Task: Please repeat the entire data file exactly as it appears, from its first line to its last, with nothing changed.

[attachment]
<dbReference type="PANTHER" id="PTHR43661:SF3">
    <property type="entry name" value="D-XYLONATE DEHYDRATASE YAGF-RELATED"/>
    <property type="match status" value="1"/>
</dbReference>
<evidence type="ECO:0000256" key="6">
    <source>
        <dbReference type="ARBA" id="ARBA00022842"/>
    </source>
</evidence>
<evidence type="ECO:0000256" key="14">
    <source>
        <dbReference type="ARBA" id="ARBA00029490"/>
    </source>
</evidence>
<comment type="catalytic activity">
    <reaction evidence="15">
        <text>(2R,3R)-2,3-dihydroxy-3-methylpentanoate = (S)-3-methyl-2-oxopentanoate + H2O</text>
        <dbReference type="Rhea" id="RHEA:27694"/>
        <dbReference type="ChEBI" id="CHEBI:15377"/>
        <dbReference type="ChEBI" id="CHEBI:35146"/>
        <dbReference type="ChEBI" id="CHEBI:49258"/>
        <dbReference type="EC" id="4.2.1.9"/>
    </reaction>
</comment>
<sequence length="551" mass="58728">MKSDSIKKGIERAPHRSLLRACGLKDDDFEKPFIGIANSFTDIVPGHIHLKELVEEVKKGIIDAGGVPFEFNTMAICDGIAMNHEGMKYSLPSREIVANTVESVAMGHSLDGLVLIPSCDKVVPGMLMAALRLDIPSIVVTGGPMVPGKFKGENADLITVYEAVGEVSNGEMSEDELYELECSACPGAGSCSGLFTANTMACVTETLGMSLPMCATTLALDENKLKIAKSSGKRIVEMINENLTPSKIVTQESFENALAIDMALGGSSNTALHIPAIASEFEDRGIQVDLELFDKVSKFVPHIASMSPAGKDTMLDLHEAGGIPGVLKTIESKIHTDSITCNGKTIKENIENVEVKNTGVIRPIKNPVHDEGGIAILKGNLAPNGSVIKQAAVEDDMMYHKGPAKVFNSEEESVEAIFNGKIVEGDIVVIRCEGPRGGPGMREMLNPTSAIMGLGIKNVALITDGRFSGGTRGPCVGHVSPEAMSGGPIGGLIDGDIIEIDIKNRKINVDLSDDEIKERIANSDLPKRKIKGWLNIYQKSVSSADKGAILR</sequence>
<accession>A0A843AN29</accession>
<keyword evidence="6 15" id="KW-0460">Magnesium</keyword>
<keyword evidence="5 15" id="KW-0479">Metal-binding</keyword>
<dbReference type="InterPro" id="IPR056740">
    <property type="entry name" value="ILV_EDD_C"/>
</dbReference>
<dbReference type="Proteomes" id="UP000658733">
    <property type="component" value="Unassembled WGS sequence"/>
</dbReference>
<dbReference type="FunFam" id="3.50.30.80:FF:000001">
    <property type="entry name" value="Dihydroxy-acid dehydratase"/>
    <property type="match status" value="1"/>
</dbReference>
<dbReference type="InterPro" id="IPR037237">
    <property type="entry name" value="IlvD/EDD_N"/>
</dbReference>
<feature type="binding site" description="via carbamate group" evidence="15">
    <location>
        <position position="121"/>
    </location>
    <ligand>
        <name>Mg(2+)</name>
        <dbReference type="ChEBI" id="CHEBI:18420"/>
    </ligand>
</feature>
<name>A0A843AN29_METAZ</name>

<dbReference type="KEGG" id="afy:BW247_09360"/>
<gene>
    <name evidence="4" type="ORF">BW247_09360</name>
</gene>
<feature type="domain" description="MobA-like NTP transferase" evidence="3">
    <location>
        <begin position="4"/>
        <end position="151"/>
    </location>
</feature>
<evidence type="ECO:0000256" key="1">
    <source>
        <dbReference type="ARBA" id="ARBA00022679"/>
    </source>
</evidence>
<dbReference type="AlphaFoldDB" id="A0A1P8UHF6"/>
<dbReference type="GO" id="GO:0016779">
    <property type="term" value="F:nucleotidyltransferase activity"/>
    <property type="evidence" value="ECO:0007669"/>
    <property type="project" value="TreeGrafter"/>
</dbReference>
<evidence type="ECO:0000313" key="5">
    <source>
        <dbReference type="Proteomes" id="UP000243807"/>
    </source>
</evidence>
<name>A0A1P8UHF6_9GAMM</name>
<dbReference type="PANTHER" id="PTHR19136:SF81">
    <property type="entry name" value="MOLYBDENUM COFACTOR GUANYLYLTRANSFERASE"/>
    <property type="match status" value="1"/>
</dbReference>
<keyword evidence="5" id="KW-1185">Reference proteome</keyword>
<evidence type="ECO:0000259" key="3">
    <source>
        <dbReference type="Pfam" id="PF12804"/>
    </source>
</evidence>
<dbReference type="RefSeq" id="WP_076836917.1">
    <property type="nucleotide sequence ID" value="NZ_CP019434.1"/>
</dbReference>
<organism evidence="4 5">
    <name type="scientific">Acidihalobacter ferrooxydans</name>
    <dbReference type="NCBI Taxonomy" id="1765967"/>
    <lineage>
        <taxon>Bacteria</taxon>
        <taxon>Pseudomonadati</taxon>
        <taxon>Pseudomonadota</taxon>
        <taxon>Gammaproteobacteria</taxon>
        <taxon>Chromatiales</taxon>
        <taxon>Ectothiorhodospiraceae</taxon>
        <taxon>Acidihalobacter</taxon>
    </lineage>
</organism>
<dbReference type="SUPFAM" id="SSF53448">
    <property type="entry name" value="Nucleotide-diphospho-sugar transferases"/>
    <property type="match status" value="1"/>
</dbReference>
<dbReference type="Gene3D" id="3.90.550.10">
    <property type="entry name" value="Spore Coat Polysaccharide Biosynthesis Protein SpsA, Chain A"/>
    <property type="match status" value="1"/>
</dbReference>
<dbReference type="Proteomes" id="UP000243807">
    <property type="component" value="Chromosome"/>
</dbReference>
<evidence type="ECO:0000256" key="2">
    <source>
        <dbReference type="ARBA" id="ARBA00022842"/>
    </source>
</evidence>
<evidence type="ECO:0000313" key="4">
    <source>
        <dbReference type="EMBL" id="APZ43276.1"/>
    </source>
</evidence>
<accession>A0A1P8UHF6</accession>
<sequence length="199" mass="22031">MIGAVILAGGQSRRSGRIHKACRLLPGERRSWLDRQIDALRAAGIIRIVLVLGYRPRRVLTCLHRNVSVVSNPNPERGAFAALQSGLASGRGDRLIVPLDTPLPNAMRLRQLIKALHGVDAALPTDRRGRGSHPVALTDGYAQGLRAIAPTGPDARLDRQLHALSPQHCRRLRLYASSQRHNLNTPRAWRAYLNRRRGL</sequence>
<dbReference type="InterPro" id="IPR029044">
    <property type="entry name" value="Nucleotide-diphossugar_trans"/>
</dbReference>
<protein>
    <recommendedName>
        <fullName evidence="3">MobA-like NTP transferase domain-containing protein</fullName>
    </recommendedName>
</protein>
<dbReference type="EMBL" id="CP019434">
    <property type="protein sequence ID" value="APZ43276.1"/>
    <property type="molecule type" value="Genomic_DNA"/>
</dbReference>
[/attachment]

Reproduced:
<dbReference type="PANTHER" id="PTHR43661:SF3">
    <property type="entry name" value="D-XYLONATE DEHYDRATASE YAGF-RELATED"/>
    <property type="match status" value="1"/>
</dbReference>
<evidence type="ECO:0000256" key="6">
    <source>
        <dbReference type="ARBA" id="ARBA00022842"/>
    </source>
</evidence>
<evidence type="ECO:0000256" key="14">
    <source>
        <dbReference type="ARBA" id="ARBA00029490"/>
    </source>
</evidence>
<comment type="catalytic activity">
    <reaction evidence="15">
        <text>(2R,3R)-2,3-dihydroxy-3-methylpentanoate = (S)-3-methyl-2-oxopentanoate + H2O</text>
        <dbReference type="Rhea" id="RHEA:27694"/>
        <dbReference type="ChEBI" id="CHEBI:15377"/>
        <dbReference type="ChEBI" id="CHEBI:35146"/>
        <dbReference type="ChEBI" id="CHEBI:49258"/>
        <dbReference type="EC" id="4.2.1.9"/>
    </reaction>
</comment>
<sequence length="551" mass="58728">MKSDSIKKGIERAPHRSLLRACGLKDDDFEKPFIGIANSFTDIVPGHIHLKELVEEVKKGIIDAGGVPFEFNTMAICDGIAMNHEGMKYSLPSREIVANTVESVAMGHSLDGLVLIPSCDKVVPGMLMAALRLDIPSIVVTGGPMVPGKFKGENADLITVYEAVGEVSNGEMSEDELYELECSACPGAGSCSGLFTANTMACVTETLGMSLPMCATTLALDENKLKIAKSSGKRIVEMINENLTPSKIVTQESFENALAIDMALGGSSNTALHIPAIASEFEDRGIQVDLELFDKVSKFVPHIASMSPAGKDTMLDLHEAGGIPGVLKTIESKIHTDSITCNGKTIKENIENVEVKNTGVIRPIKNPVHDEGGIAILKGNLAPNGSVIKQAAVEDDMMYHKGPAKVFNSEEESVEAIFNGKIVEGDIVVIRCEGPRGGPGMREMLNPTSAIMGLGIKNVALITDGRFSGGTRGPCVGHVSPEAMSGGPIGGLIDGDIIEIDIKNRKINVDLSDDEIKERIANSDLPKRKIKGWLNIYQKSVSSADKGAILR</sequence>
<accession>A0A843AN29</accession>
<keyword evidence="6 15" id="KW-0460">Magnesium</keyword>
<keyword evidence="5 15" id="KW-0479">Metal-binding</keyword>
<dbReference type="InterPro" id="IPR056740">
    <property type="entry name" value="ILV_EDD_C"/>
</dbReference>
<dbReference type="Proteomes" id="UP000658733">
    <property type="component" value="Unassembled WGS sequence"/>
</dbReference>
<dbReference type="FunFam" id="3.50.30.80:FF:000001">
    <property type="entry name" value="Dihydroxy-acid dehydratase"/>
    <property type="match status" value="1"/>
</dbReference>
<dbReference type="InterPro" id="IPR037237">
    <property type="entry name" value="IlvD/EDD_N"/>
</dbReference>
<feature type="binding site" description="via carbamate group" evidence="15">
    <location>
        <position position="121"/>
    </location>
    <ligand>
        <name>Mg(2+)</name>
        <dbReference type="ChEBI" id="CHEBI:18420"/>
    </ligand>
</feature>
<name>A0A843AN29_METAZ</name>

<dbReference type="KEGG" id="afy:BW247_09360"/>
<gene>
    <name evidence="4" type="ORF">BW247_09360</name>
</gene>
<feature type="domain" description="MobA-like NTP transferase" evidence="3">
    <location>
        <begin position="4"/>
        <end position="151"/>
    </location>
</feature>
<evidence type="ECO:0000256" key="1">
    <source>
        <dbReference type="ARBA" id="ARBA00022679"/>
    </source>
</evidence>
<dbReference type="AlphaFoldDB" id="A0A1P8UHF6"/>
<dbReference type="GO" id="GO:0016779">
    <property type="term" value="F:nucleotidyltransferase activity"/>
    <property type="evidence" value="ECO:0007669"/>
    <property type="project" value="TreeGrafter"/>
</dbReference>
<evidence type="ECO:0000313" key="5">
    <source>
        <dbReference type="Proteomes" id="UP000243807"/>
    </source>
</evidence>
<name>A0A1P8UHF6_9GAMM</name>
<dbReference type="PANTHER" id="PTHR19136:SF81">
    <property type="entry name" value="MOLYBDENUM COFACTOR GUANYLYLTRANSFERASE"/>
    <property type="match status" value="1"/>
</dbReference>
<keyword evidence="5" id="KW-1185">Reference proteome</keyword>
<evidence type="ECO:0000259" key="3">
    <source>
        <dbReference type="Pfam" id="PF12804"/>
    </source>
</evidence>
<dbReference type="RefSeq" id="WP_076836917.1">
    <property type="nucleotide sequence ID" value="NZ_CP019434.1"/>
</dbReference>
<organism evidence="4 5">
    <name type="scientific">Acidihalobacter ferrooxydans</name>
    <dbReference type="NCBI Taxonomy" id="1765967"/>
    <lineage>
        <taxon>Bacteria</taxon>
        <taxon>Pseudomonadati</taxon>
        <taxon>Pseudomonadota</taxon>
        <taxon>Gammaproteobacteria</taxon>
        <taxon>Chromatiales</taxon>
        <taxon>Ectothiorhodospiraceae</taxon>
        <taxon>Acidihalobacter</taxon>
    </lineage>
</organism>
<dbReference type="SUPFAM" id="SSF53448">
    <property type="entry name" value="Nucleotide-diphospho-sugar transferases"/>
    <property type="match status" value="1"/>
</dbReference>
<dbReference type="Gene3D" id="3.90.550.10">
    <property type="entry name" value="Spore Coat Polysaccharide Biosynthesis Protein SpsA, Chain A"/>
    <property type="match status" value="1"/>
</dbReference>
<dbReference type="Proteomes" id="UP000243807">
    <property type="component" value="Chromosome"/>
</dbReference>
<evidence type="ECO:0000256" key="2">
    <source>
        <dbReference type="ARBA" id="ARBA00022842"/>
    </source>
</evidence>
<evidence type="ECO:0000313" key="4">
    <source>
        <dbReference type="EMBL" id="APZ43276.1"/>
    </source>
</evidence>
<accession>A0A1P8UHF6</accession>
<sequence length="199" mass="22031">MIGAVILAGGQSRRSGRIHKACRLLPGERRSWLDRQIDALRAAGIIRIVLVLGYRPRRVLTCLHRNVSVVSNPNPERGAFAALQSGLASGRGDRLIVPLDTPLPNAMRLRQLIKALHGVDAALPTDRRGRGSHPVALTDGYAQGLRAIAPTGPDARLDRQLHALSPQHCRRLRLYASSQRHNLNTPRAWRAYLNRRRGL</sequence>
<dbReference type="InterPro" id="IPR029044">
    <property type="entry name" value="Nucleotide-diphossugar_trans"/>
</dbReference>
<protein>
    <recommendedName>
        <fullName evidence="3">MobA-like NTP transferase domain-containing protein</fullName>
    </recommendedName>
</protein>
<dbReference type="EMBL" id="CP019434">
    <property type="protein sequence ID" value="APZ43276.1"/>
    <property type="molecule type" value="Genomic_DNA"/>
</dbReference>